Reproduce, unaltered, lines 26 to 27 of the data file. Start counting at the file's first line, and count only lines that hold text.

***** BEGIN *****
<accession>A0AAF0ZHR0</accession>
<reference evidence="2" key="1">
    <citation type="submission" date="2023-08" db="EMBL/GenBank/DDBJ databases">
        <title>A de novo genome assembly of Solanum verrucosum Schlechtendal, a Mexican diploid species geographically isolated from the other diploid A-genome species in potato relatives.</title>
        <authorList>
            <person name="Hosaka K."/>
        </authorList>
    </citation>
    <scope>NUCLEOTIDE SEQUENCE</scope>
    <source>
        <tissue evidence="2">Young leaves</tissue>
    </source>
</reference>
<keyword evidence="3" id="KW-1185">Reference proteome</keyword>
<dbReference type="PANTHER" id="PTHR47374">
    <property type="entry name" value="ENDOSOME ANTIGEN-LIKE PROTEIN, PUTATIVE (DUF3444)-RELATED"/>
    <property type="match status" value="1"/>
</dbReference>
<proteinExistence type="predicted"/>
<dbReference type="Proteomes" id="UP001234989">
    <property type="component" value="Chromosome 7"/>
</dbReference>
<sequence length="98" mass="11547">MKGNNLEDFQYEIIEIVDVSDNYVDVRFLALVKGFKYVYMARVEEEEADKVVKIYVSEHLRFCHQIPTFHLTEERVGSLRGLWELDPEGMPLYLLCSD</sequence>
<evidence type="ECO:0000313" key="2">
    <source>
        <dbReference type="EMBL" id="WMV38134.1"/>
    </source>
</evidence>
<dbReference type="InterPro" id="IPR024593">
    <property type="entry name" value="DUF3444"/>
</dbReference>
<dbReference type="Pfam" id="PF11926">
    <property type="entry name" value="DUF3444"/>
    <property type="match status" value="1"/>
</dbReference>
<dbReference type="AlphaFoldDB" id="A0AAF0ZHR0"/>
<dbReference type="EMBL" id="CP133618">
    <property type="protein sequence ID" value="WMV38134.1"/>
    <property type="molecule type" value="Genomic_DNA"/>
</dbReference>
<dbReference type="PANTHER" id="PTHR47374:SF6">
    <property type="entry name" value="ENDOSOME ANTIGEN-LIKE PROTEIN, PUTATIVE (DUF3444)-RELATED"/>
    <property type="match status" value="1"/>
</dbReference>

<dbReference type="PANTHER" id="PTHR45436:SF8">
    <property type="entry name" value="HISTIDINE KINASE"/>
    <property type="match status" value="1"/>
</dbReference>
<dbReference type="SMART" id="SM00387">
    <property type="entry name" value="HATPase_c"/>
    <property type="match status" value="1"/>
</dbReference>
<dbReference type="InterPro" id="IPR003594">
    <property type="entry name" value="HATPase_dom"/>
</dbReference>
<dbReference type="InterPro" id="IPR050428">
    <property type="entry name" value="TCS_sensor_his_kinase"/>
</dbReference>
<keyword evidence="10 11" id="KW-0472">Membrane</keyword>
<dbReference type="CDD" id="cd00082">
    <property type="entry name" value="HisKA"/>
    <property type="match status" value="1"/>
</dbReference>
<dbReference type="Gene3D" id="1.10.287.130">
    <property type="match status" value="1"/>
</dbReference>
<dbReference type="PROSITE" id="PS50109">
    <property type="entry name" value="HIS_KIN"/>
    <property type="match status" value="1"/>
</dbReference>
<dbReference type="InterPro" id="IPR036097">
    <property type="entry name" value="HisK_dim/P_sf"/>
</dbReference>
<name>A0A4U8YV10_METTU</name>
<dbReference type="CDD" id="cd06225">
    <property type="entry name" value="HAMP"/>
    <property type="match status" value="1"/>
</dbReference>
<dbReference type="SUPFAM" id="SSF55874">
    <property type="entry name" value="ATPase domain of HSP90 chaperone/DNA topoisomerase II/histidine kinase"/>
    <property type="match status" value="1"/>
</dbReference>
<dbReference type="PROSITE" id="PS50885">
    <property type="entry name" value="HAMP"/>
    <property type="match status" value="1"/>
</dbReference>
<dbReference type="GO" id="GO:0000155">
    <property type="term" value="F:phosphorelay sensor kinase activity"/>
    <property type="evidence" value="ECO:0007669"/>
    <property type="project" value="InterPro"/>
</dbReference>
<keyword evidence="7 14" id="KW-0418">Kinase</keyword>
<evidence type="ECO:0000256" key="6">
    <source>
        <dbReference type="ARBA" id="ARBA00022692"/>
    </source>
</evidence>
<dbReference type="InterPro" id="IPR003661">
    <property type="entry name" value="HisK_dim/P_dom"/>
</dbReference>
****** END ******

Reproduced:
        <dbReference type="EMBL" id="WMV38134.1"/>
    </source>